March 15 coronavirus news

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8:50 p.m. ET, March 15, 2020

29 states announce school closures amid coronavirus

From CNN's Shawn Nottingham

Twenty-nine states have closed schools in the wake of the coronavirus outbreak.

The states have announced that they will be closing schools in the coming weeks. The amount of time and conditions under which they will close differ from state to state.

Here are the states that have closed schools so far:

  • Alaska
  • Arizona
  • Arkansas
  • Delaware
  • Florida
  • Kansas
  • Illinois
  • Kentucky
  • Louisiana
  • Maryland
  • Michigan
  • Minnesota
  • Mississippi
  • Montana
  • New Hampshire
  • New Mexico
  • North Carolina
  • Ohio
  • Oregon
  • Pennsylvania
  • Rhode Island
  • South Carolina
  • South Dakota
  • Vermont
  • Virginia
  • Utah
  • Washington
  • West Virginia
  • Wisconsin
  • New York
  • New Jersey
7:29 p.m. ET, March 15, 2020

Massachusetts suspends schools for three weeks

From CNN's Elizabeth Joseph

Massachusetts public and private schools will suspend operations for three weeks beginning Tuesday until April 6, according to a news release from Gov. Charlie Baker.

“Our administration is taking these rapid steps to protect the health and safety of our residents to mitigate the spread of COVID-19,” Baker said. “We know that a lot of the measures we are putting into place, including mandatory school closures and prohibiting gatherings of 25 people or more, will cause disruption in people’s day to day lives. With the steps we are taking today, we can ensure residents can still access key state services while taking necessary precautions to limit the spread of COVID-19.”

There are 138 confirmed coronavirus cases in Massachusetts, the state’s health department announced late Saturday afternoon.

8:18 p.m. ET, March 15, 2020

Interest rate cut will 'take a toll on the economy in the near term,' Fed chairman says

From CNN’s Clare Duffy

After cutting the target interest rate to zero on Sunday to help the economy during the coronavirus pandemic, Federal Reserve Chairman Jerome Powell said the measures were "essential to contain the outbreak," but will "take a toll on the economy in the near term."

The Fed took a number of actions "to support American families and business and the economy overall and to support the flow of credit" as it is affected by coronavirus, Powell said.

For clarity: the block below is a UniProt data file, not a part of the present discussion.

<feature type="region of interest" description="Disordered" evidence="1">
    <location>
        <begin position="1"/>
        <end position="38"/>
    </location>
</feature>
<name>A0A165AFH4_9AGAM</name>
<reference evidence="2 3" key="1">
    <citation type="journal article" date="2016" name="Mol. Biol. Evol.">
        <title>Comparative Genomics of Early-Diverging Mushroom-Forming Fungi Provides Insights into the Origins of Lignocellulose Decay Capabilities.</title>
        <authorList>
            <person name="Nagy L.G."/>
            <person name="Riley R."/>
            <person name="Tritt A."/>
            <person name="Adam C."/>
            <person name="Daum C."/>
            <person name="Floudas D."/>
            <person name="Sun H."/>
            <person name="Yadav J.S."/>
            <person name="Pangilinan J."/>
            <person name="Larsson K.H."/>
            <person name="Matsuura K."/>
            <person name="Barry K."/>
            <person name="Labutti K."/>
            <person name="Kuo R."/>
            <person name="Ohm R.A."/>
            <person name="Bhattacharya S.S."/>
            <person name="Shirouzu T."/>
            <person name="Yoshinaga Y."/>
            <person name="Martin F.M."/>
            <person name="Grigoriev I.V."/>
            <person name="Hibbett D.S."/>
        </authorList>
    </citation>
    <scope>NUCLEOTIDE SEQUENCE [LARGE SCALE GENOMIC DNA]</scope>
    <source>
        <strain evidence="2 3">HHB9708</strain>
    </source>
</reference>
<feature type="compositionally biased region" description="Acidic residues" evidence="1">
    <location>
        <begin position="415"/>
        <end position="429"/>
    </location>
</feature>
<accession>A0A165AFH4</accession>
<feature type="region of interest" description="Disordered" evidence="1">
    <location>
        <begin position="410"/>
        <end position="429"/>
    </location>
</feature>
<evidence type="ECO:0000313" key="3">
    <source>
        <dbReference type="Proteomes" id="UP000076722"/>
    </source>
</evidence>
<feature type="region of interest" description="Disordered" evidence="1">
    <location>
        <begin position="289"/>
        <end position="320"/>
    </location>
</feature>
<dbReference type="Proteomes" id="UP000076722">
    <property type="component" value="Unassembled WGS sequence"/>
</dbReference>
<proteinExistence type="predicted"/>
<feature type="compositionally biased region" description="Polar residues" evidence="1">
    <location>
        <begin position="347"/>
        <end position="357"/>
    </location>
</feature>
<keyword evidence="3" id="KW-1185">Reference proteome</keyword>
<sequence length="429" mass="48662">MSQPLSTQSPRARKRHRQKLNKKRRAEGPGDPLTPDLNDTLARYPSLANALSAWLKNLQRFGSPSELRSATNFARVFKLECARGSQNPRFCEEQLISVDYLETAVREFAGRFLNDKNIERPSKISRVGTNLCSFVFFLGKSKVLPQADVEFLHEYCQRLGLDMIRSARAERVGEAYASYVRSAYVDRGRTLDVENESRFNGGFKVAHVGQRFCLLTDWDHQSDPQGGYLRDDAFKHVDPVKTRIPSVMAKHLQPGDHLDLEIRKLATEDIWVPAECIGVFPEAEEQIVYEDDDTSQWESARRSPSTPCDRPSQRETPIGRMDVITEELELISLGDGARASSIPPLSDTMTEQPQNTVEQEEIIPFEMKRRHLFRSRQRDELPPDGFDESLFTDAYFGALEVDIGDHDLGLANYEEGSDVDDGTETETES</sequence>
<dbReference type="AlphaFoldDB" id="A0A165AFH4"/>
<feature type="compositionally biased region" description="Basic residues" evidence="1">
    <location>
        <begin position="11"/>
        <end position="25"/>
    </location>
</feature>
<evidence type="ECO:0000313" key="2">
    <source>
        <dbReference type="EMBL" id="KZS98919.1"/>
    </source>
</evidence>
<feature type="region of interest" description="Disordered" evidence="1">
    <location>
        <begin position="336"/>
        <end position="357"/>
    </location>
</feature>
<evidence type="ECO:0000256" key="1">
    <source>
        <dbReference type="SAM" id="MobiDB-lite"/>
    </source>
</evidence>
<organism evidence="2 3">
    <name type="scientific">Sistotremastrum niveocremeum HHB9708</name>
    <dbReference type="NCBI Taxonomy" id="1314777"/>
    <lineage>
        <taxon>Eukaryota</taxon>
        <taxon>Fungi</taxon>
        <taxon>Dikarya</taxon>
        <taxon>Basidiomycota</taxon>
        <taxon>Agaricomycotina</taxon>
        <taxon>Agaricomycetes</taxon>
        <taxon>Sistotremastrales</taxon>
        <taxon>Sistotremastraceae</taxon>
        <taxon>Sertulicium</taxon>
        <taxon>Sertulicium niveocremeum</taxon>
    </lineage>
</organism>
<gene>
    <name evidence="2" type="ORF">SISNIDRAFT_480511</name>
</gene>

The Fed expects to maintain the rate until “we are confident the economy has weathered" the current situation, Powell said.

Watch:

7:14 p.m. ET, March 15, 2020

Lebanon announces two-week lockdown

From Ghazi Balkiz 

Patrick Baz/AFP/Getty Images
Patrick Baz/AFP/Getty Images

Lebanon has closed its airport, borders and ports for two weeks starting Sunday until March 29 at midnight to contain the spread of coronavirus in the country, Information Minister Manal Abdul Samad said in a press conference on Sunday in Beirut.

People are obligated to stay in their homes unless there is an "extreme necessity," the minister said.

The government is banning public and private gatherings and government offices will be closed except for security, health and service offices, according to Abul Samad.

All private commercial companies, except for food production-related ones, were also instructed to close, the minister said.

Coronavirus killed three people and infected 100 others in Lebanon as of Sunday.

6:34 p.m. ET, March 15, 2020

All New York City hospitals will be required to cancel elective surgeries, mayor says

From CNN's Laura Ly

New York City Mayor Bill de Blasio said Sunday that he would sign an executive order on Monday requiring all hospitals in the city to cancel elective surgeries in the coming days.

De Blasio said his power to do so exists under New York's state of emergency and that his executive order would be worded carefully to allow some flexibility to close out some existing elective surgeries, but that all elective surgeries would cease soon.

6:40 p.m. ET, March 15, 2020

Starbucks switching to a 'to go' model in US and Canadian stores

From CNN’s Richard Davis 

A person places an order at a Starbucks coffee shop in downtown Seattle on March 10.